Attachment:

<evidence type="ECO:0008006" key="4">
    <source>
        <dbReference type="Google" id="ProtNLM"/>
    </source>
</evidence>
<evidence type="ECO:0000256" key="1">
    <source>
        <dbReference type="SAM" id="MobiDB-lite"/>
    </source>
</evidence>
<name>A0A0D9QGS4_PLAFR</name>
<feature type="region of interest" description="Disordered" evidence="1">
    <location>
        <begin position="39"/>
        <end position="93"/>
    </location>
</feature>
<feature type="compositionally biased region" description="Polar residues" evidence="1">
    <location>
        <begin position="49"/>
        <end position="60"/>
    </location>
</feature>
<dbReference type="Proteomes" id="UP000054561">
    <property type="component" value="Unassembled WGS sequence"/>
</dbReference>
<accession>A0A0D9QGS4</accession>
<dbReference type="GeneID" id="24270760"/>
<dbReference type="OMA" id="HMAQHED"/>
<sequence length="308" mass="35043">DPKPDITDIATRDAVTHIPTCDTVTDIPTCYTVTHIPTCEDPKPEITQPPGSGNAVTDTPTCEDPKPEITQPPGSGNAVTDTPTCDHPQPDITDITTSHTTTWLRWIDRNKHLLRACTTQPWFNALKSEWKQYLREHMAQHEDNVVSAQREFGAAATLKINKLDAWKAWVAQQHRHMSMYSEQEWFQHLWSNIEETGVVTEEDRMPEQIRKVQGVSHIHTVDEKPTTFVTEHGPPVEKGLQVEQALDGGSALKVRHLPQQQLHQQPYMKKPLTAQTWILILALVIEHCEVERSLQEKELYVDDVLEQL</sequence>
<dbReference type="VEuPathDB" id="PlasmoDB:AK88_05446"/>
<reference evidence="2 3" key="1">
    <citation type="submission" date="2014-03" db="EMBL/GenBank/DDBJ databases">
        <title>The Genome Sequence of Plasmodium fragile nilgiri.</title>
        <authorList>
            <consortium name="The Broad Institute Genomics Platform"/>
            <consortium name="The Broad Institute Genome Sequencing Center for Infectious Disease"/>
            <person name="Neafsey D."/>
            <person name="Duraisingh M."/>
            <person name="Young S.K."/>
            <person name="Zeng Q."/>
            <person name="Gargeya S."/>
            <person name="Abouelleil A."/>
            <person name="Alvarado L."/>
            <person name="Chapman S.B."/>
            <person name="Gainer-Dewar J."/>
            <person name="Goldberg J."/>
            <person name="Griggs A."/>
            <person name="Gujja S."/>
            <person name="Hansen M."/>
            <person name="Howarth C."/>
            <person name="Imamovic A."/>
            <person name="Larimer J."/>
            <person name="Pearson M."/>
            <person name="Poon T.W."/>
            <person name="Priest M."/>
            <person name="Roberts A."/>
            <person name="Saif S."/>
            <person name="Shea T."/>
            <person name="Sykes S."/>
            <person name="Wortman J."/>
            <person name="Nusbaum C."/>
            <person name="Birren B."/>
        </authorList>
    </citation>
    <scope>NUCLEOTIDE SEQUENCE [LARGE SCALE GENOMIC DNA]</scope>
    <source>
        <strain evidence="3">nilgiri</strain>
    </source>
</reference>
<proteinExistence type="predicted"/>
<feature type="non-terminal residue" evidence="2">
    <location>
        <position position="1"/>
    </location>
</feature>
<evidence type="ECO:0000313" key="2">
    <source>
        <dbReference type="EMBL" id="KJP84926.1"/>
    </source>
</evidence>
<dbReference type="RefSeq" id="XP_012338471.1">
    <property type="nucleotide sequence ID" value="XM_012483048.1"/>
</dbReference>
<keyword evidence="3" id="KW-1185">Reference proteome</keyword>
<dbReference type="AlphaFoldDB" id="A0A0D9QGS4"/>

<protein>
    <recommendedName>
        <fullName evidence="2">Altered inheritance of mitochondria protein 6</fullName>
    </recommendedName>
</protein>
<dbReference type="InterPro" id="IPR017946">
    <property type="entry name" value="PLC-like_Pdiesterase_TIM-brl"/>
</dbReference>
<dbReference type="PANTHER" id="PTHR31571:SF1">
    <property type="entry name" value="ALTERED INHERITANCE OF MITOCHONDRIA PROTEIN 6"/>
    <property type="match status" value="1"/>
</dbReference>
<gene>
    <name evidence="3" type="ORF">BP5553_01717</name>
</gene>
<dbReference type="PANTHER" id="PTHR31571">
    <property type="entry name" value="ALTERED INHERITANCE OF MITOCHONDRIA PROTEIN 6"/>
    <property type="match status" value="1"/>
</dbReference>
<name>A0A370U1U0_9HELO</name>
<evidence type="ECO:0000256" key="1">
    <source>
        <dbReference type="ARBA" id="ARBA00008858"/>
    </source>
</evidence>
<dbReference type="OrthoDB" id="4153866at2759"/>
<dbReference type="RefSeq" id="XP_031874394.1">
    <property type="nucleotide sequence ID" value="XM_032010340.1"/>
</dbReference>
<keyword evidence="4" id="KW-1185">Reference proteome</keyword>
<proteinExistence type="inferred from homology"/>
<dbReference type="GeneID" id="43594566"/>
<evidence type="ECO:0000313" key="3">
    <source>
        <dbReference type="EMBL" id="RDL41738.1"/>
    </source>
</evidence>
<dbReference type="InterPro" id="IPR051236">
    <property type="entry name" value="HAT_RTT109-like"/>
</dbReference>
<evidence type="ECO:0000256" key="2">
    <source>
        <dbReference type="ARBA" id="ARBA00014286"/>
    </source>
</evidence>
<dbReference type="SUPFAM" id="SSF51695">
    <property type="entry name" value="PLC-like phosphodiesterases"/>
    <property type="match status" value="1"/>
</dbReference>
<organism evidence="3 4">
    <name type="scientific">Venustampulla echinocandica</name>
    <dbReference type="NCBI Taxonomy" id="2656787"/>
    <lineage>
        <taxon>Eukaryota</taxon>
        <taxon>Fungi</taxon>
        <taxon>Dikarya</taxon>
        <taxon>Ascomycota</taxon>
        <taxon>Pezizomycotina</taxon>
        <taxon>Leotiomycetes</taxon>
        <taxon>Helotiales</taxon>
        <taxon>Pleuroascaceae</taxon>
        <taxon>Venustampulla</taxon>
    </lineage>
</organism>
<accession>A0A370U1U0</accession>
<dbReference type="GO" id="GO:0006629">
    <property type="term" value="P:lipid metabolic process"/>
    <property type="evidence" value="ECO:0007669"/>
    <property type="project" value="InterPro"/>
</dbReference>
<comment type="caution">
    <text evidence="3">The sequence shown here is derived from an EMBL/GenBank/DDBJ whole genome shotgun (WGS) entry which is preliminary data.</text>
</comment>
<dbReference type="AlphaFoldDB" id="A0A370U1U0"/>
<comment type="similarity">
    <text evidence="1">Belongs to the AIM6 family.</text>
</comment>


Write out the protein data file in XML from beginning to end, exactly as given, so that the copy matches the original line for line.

<evidence type="ECO:0008006" key="4">
    <source>
        <dbReference type="Google" id="ProtNLM"/>
    </source>
</evidence>
<evidence type="ECO:0000256" key="1">
    <source>
        <dbReference type="SAM" id="MobiDB-lite"/>
    </source>
</evidence>
<name>A0A0D9QGS4_PLAFR</name>
<feature type="region of interest" description="Disordered" evidence="1">
    <location>
        <begin position="39"/>
        <end position="93"/>
    </location>
</feature>
<feature type="compositionally biased region" description="Polar residues" evidence="1">
    <location>
        <begin position="49"/>
        <end position="60"/>
    </location>
</feature>
<dbReference type="Proteomes" id="UP000054561">
    <property type="component" value="Unassembled WGS sequence"/>
</dbReference>
<accession>A0A0D9QGS4</accession>
<dbReference type="GeneID" id="24270760"/>
<dbReference type="OMA" id="HMAQHED"/>
<sequence length="308" mass="35043">DPKPDITDIATRDAVTHIPTCDTVTDIPTCYTVTHIPTCEDPKPEITQPPGSGNAVTDTPTCEDPKPEITQPPGSGNAVTDTPTCDHPQPDITDITTSHTTTWLRWIDRNKHLLRACTTQPWFNALKSEWKQYLREHMAQHEDNVVSAQREFGAAATLKINKLDAWKAWVAQQHRHMSMYSEQEWFQHLWSNIEETGVVTEEDRMPEQIRKVQGVSHIHTVDEKPTTFVTEHGPPVEKGLQVEQALDGGSALKVRHLPQQQLHQQPYMKKPLTAQTWILILALVIEHCEVERSLQEKELYVDDVLEQL</sequence>
<dbReference type="VEuPathDB" id="PlasmoDB:AK88_05446"/>
<reference evidence="2 3" key="1">
    <citation type="submission" date="2014-03" db="EMBL/GenBank/DDBJ databases">
        <title>The Genome Sequence of Plasmodium fragile nilgiri.</title>
        <authorList>
            <consortium name="The Broad Institute Genomics Platform"/>
            <consortium name="The Broad Institute Genome Sequencing Center for Infectious Disease"/>
            <person name="Neafsey D."/>
            <person name="Duraisingh M."/>
            <person name="Young S.K."/>
            <person name="Zeng Q."/>
            <person name="Gargeya S."/>
            <person name="Abouelleil A."/>
            <person name="Alvarado L."/>
            <person name="Chapman S.B."/>
            <person name="Gainer-Dewar J."/>
            <person name="Goldberg J."/>
            <person name="Griggs A."/>
            <person name="Gujja S."/>
            <person name="Hansen M."/>
            <person name="Howarth C."/>
            <person name="Imamovic A."/>
            <person name="Larimer J."/>
            <person name="Pearson M."/>
            <person name="Poon T.W."/>
            <person name="Priest M."/>
            <person name="Roberts A."/>
            <person name="Saif S."/>
            <person name="Shea T."/>
            <person name="Sykes S."/>
            <person name="Wortman J."/>
            <person name="Nusbaum C."/>
            <person name="Birren B."/>
        </authorList>
    </citation>
    <scope>NUCLEOTIDE SEQUENCE [LARGE SCALE GENOMIC DNA]</scope>
    <source>
        <strain evidence="3">nilgiri</strain>
    </source>
</reference>
<proteinExistence type="predicted"/>
<feature type="non-terminal residue" evidence="2">
    <location>
        <position position="1"/>
    </location>
</feature>
<evidence type="ECO:0000313" key="2">
    <source>
        <dbReference type="EMBL" id="KJP84926.1"/>
    </source>
</evidence>
<dbReference type="RefSeq" id="XP_012338471.1">
    <property type="nucleotide sequence ID" value="XM_012483048.1"/>
</dbReference>
<keyword evidence="3" id="KW-1185">Reference proteome</keyword>
<dbReference type="AlphaFoldDB" id="A0A0D9QGS4"/>

<protein>
    <recommendedName>
        <fullName evidence="2">Altered inheritance of mitochondria protein 6</fullName>
    </recommendedName>
</protein>
<dbReference type="InterPro" id="IPR017946">
    <property type="entry name" value="PLC-like_Pdiesterase_TIM-brl"/>
</dbReference>
<dbReference type="PANTHER" id="PTHR31571:SF1">
    <property type="entry name" value="ALTERED INHERITANCE OF MITOCHONDRIA PROTEIN 6"/>
    <property type="match status" value="1"/>
</dbReference>
<gene>
    <name evidence="3" type="ORF">BP5553_01717</name>
</gene>
<dbReference type="PANTHER" id="PTHR31571">
    <property type="entry name" value="ALTERED INHERITANCE OF MITOCHONDRIA PROTEIN 6"/>
    <property type="match status" value="1"/>
</dbReference>
<name>A0A370U1U0_9HELO</name>
<evidence type="ECO:0000256" key="1">
    <source>
        <dbReference type="ARBA" id="ARBA00008858"/>
    </source>
</evidence>
<dbReference type="OrthoDB" id="4153866at2759"/>
<dbReference type="RefSeq" id="XP_031874394.1">
    <property type="nucleotide sequence ID" value="XM_032010340.1"/>
</dbReference>
<keyword evidence="4" id="KW-1185">Reference proteome</keyword>
<proteinExistence type="inferred from homology"/>
<dbReference type="GeneID" id="43594566"/>
<evidence type="ECO:0000313" key="3">
    <source>
        <dbReference type="EMBL" id="RDL41738.1"/>
    </source>
</evidence>
<dbReference type="InterPro" id="IPR051236">
    <property type="entry name" value="HAT_RTT109-like"/>
</dbReference>
<evidence type="ECO:0000256" key="2">
    <source>
        <dbReference type="ARBA" id="ARBA00014286"/>
    </source>
</evidence>
<dbReference type="SUPFAM" id="SSF51695">
    <property type="entry name" value="PLC-like phosphodiesterases"/>
    <property type="match status" value="1"/>
</dbReference>
<organism evidence="3 4">
    <name type="scientific">Venustampulla echinocandica</name>
    <dbReference type="NCBI Taxonomy" id="2656787"/>
    <lineage>
        <taxon>Eukaryota</taxon>
        <taxon>Fungi</taxon>
        <taxon>Dikarya</taxon>
        <taxon>Ascomycota</taxon>
        <taxon>Pezizomycotina</taxon>
        <taxon>Leotiomycetes</taxon>
        <taxon>Helotiales</taxon>
        <taxon>Pleuroascaceae</taxon>
        <taxon>Venustampulla</taxon>
    </lineage>
</organism>
<accession>A0A370U1U0</accession>
<dbReference type="GO" id="GO:0006629">
    <property type="term" value="P:lipid metabolic process"/>
    <property type="evidence" value="ECO:0007669"/>
    <property type="project" value="InterPro"/>
</dbReference>
<comment type="caution">
    <text evidence="3">The sequence shown here is derived from an EMBL/GenBank/DDBJ whole genome shotgun (WGS) entry which is preliminary data.</text>
</comment>
<dbReference type="AlphaFoldDB" id="A0A370U1U0"/>
<comment type="similarity">
    <text evidence="1">Belongs to the AIM6 family.</text>
</comment>